CO2 Now


What the world needs to watch

Global warming is mainly the result of CO2 levels rising in the Earth’s atmosphere. Both atmospheric CO2 and climate change are accelerating. Climate scientists say we have years, not decades, to stabilize CO2 and other greenhouse gases.

To help the world succeed, makes it easy to see the most current CO2 level and what it means. So, use this site and keep an eye on CO2.  Invite others to do the same. Then we can do more to send CO2 in the right direction.

Watch CO2 now and know the score on global warming, practically in real time.

Earth's CO2 Home Page

CLICK HERE for daily CO2Now data updates.






Atmospheric CO2 for July 2014

Preliminary monthly average as of August 6, 2014

(Mauna Loa Observatory: NOAA-ESRL)


NOTE:  On May 10, 2013, NOAA & Scripps first reported daily averages that temporarily reached 400 ppm.

Current chart and data for atmospheric CO2

CO2 Data Set:

Original Scripps CO2 data file dated  Wednesday August 6, 2014

Measuring Location:

Mauna Loa Observatory, Hawaii


Why is CO2 significant?
Carbon dioxide (CO2) is the chief greenhouse gas that results from human activities and causes global warming and climate change. To see whether enough is being done at the moment to solve these global problems, there is no single indicator as complete and current as the monthly updates for atmospheric CO2 from the Mauna Loa Observatory.
What is the current trend?
The concentrations of CO2 in the atmosphere are increasing at an accelerating rate from decade to decade.   The latest atmospheric CO2 data is consistent with a continuation of this long-standing trend.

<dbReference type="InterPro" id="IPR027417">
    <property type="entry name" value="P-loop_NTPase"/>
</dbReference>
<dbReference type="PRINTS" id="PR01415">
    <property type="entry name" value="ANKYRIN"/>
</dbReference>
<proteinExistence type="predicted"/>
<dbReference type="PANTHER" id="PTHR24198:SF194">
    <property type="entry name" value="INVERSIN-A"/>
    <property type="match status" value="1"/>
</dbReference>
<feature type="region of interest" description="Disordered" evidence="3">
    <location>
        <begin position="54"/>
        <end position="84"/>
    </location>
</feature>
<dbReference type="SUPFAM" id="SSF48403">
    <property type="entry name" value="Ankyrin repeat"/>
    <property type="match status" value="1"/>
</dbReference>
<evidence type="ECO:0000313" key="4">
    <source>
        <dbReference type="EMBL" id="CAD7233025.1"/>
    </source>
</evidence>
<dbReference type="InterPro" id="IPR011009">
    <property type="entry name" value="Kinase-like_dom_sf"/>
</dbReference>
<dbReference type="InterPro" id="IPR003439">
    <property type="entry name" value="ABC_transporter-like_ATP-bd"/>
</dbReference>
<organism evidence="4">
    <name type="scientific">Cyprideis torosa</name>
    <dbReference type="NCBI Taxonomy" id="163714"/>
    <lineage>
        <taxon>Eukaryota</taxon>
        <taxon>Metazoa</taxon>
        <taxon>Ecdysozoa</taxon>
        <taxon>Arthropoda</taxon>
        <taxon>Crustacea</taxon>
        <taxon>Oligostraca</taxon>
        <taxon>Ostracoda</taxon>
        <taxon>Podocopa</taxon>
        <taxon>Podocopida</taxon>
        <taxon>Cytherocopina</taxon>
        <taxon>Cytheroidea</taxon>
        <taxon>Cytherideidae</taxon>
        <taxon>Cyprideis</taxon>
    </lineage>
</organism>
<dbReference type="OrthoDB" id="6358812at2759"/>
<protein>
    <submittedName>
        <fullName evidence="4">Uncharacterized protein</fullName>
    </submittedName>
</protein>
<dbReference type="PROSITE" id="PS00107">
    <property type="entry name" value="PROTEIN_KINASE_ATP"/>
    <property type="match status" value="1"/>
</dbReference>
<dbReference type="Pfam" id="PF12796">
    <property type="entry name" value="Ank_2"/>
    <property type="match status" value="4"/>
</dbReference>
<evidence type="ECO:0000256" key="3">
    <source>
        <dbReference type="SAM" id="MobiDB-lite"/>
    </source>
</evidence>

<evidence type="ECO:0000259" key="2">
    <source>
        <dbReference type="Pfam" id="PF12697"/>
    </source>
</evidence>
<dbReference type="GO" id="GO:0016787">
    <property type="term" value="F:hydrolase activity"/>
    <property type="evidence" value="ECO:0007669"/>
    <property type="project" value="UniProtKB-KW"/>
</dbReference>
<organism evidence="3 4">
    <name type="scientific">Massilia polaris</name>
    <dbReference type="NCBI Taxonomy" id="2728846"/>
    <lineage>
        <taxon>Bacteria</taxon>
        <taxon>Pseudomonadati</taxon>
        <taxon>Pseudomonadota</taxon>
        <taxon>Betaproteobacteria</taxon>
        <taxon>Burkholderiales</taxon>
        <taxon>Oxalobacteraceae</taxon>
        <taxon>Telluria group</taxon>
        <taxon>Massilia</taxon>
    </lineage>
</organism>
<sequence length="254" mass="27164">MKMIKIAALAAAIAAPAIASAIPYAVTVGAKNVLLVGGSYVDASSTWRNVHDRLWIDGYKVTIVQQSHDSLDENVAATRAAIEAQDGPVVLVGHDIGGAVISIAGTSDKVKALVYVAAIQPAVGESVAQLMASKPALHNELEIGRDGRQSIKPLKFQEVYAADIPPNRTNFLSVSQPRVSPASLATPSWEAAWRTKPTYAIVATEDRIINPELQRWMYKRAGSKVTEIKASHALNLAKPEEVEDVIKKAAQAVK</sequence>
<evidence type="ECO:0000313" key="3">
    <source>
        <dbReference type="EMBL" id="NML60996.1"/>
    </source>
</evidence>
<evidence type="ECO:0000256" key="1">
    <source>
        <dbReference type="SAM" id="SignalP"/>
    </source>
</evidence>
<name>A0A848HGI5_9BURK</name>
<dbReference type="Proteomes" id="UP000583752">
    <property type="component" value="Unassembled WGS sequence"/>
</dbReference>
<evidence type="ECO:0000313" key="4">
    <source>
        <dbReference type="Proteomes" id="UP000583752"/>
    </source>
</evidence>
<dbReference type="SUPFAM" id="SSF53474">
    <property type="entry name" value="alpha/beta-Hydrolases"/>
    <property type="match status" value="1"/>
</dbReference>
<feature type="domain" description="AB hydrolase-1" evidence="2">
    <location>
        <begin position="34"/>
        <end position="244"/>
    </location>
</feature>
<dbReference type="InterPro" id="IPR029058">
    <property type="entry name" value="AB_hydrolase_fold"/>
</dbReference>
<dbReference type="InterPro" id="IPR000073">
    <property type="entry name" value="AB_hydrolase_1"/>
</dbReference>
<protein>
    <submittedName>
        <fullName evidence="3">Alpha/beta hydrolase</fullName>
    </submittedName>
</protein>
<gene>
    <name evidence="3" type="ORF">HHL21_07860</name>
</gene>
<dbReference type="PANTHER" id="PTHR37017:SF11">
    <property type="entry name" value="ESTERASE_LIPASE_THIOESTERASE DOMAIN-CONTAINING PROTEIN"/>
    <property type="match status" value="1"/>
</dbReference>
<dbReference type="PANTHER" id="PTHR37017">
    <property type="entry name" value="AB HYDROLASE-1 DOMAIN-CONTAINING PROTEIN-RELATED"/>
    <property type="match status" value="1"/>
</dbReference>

What level is safe?
The upper safety limit for atmospheric CO2 is 350 parts per million (ppm). Atmospheric CO2 levels have stayed higher than 350 ppm since early 1988.


Accelerating Rise of Atmospheric CO2


Accelerating CO2 TrendAtmospheric CO2 is accelerating upward from decade to decade.   

For the past ten years, the average annual rate of increase is 2.07 parts per million (ppm).   This rate of increase is more than double the increase in the 1960s.   

See the table below.  

Current Data for Atmospheric CO2

The world's most current data for atmospheric CO2 is measured at the Mauna Loa Observatoy in Hawaii.  Measurements are made and reported independently by two scientific institutions:  Scripps Institution of Oceanography and the National Oceanic and Atmospheric Administration (NOAA).  Monthly data is posted below.   

Mauna Loa CO2 Data Sets:

    Monthly     NOAA CO2 Data
    Weekly        NOAA CO2 Data

    Monthly    Scripps CO2 Data
Scripps CO2 Data

High Resolution CO2 Graphics

High Resolution CO2 Graphics 

Show the latest readings for atmospheric CO2 far and wide--and update them very month.   Since 2008, has been helping webmasters show the rising CO2 trend with CO2Now website widgets.  

As of 2014, high-resolutions versions of the widget graphics are now available for use by anyone, anywhere.  Use the graphics to show the CO2 numbers and trend in your media presentations, printed posters, newsletters, or books. Download the graphics here...

Annual Data | Atmospheric CO2

Annual Levels for Atmospheric CO2

Atmospheric CO2 (ppm)The 2013 average annual concentration of CO2 in the atmosphere (Mauna Loa Observatory) is 396.48 parts per million (ppm).   The 2012 average is 393.82 ppm.  

For the past decade (2004-2013) the average annual increase is 2.1 ppm per year.  The average for the prior decade (1994-2003) is 1.9 ppm per year.    Annual data for 2012 was first posted January 9, 2014, by NOAA-ESRL in the United States. 

Since the 1958 start of precision CO2 measurements in the atmosphere, the annual mean concentration of CO2 has only increased from one year to the next.   The CO2 data below provide a simple view of the annual trend. 

Global Temperature Update


July 6, 2014

Globally, May 2014 was the warmest May since global temperature records began in 1880.  Four of the five warmest Mays have occurred in the past five years.  The coolest on record was May 1907. [NOAA Global Monthly Analysis]

Annually, 2013 tied 2003 as the 4th warmest year globally since 1880.  Nine of the ten warmest years in the past 134 years occurred since the Year 2000.  Only one year during the 20th Century--1998--was warmer than 2013.  [NOAA Global Analysis 2013]


"The science is sobering—the global temperature in 2012 was among the hottest since records began in 1880. Make no mistake: without concerted action, the very future of our planet is in peril."

~ Christine Lagarde, Managing Director
International Monetary Fund